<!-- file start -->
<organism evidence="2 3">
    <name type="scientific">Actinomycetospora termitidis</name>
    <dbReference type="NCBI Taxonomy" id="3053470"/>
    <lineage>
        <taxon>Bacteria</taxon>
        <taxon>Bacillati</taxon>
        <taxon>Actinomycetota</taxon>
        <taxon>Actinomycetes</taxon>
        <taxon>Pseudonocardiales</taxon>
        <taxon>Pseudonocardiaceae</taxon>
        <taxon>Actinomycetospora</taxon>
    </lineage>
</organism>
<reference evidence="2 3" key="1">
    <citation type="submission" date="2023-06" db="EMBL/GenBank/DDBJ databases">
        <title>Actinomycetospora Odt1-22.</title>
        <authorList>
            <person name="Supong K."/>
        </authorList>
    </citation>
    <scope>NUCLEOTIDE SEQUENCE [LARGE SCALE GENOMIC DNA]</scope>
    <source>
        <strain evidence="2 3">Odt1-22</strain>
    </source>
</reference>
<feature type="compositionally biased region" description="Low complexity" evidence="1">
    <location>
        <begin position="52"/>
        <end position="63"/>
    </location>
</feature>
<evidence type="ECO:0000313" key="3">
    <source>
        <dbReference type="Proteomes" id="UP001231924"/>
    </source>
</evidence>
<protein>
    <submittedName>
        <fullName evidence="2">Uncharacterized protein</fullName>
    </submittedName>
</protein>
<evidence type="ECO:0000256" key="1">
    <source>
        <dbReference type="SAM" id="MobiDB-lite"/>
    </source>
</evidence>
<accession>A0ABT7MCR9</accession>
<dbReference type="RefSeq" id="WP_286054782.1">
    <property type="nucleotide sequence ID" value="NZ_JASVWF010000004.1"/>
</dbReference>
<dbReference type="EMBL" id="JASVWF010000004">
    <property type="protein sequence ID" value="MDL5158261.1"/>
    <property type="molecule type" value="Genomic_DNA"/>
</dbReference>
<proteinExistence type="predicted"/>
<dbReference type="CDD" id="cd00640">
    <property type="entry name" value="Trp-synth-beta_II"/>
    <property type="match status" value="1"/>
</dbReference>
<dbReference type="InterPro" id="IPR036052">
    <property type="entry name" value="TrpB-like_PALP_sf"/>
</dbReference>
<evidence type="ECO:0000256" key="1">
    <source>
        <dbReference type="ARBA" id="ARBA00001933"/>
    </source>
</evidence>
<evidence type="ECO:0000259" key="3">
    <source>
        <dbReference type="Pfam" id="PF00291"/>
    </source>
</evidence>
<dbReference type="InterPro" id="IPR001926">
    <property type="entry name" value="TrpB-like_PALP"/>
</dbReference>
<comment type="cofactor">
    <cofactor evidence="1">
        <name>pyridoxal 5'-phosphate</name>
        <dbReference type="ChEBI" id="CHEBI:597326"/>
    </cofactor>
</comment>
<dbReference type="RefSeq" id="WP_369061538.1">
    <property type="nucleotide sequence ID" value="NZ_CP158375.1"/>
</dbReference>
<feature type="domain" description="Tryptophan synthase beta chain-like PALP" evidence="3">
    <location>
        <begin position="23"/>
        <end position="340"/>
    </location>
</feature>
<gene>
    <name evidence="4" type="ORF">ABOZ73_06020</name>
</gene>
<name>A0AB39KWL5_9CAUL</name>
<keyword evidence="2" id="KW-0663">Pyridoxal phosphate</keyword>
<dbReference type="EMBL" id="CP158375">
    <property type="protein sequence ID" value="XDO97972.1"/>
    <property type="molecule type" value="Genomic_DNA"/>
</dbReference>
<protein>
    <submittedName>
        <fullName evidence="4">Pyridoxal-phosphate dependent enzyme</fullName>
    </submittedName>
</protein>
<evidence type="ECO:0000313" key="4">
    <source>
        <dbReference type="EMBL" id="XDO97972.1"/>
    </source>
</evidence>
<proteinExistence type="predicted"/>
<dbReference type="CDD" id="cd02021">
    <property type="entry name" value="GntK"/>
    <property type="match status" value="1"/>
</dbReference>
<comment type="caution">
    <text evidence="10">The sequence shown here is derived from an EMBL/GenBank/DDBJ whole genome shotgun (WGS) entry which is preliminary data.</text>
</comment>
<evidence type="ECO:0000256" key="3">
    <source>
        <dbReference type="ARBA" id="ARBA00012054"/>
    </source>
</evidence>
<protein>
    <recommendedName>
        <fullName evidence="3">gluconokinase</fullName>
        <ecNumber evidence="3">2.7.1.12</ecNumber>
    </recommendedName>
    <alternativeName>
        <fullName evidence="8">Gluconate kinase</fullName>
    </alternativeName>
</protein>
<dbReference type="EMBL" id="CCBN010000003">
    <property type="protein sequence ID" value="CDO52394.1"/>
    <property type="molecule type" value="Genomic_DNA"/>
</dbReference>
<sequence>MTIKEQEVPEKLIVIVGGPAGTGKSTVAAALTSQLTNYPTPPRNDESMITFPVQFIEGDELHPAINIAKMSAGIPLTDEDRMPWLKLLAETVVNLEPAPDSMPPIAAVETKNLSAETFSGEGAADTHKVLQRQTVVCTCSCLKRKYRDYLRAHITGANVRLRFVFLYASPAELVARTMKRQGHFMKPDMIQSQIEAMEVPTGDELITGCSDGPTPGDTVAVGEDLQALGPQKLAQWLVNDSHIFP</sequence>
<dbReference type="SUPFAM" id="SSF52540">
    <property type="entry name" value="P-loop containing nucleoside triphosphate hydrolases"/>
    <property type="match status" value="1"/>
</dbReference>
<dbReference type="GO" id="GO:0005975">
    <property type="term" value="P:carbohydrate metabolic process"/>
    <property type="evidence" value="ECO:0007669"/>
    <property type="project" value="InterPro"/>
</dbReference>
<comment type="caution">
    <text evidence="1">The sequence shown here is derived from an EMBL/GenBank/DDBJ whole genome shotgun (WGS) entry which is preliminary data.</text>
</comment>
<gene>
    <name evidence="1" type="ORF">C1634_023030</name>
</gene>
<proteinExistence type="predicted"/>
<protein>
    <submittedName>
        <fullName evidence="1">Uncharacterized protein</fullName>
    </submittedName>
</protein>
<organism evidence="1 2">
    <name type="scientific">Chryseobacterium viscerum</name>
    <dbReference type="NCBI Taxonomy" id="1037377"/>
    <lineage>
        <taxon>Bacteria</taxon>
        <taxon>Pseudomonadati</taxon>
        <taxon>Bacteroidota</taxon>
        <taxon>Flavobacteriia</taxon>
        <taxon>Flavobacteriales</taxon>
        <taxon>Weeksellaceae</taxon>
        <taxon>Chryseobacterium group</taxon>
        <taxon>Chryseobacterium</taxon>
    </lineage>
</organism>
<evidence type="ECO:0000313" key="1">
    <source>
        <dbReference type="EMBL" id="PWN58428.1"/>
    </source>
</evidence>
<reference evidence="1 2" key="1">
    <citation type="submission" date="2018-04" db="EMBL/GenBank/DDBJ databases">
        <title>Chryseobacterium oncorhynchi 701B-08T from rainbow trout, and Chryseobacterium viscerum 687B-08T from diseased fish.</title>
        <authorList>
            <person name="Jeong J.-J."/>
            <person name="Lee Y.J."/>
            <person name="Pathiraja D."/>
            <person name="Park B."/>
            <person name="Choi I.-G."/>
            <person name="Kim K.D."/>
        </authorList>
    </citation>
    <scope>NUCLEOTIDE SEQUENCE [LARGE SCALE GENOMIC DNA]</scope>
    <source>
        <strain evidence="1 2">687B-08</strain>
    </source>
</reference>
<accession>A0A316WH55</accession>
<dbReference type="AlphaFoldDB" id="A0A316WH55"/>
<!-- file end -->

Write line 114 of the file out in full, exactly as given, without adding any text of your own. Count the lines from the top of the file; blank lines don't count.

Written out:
</dbReference>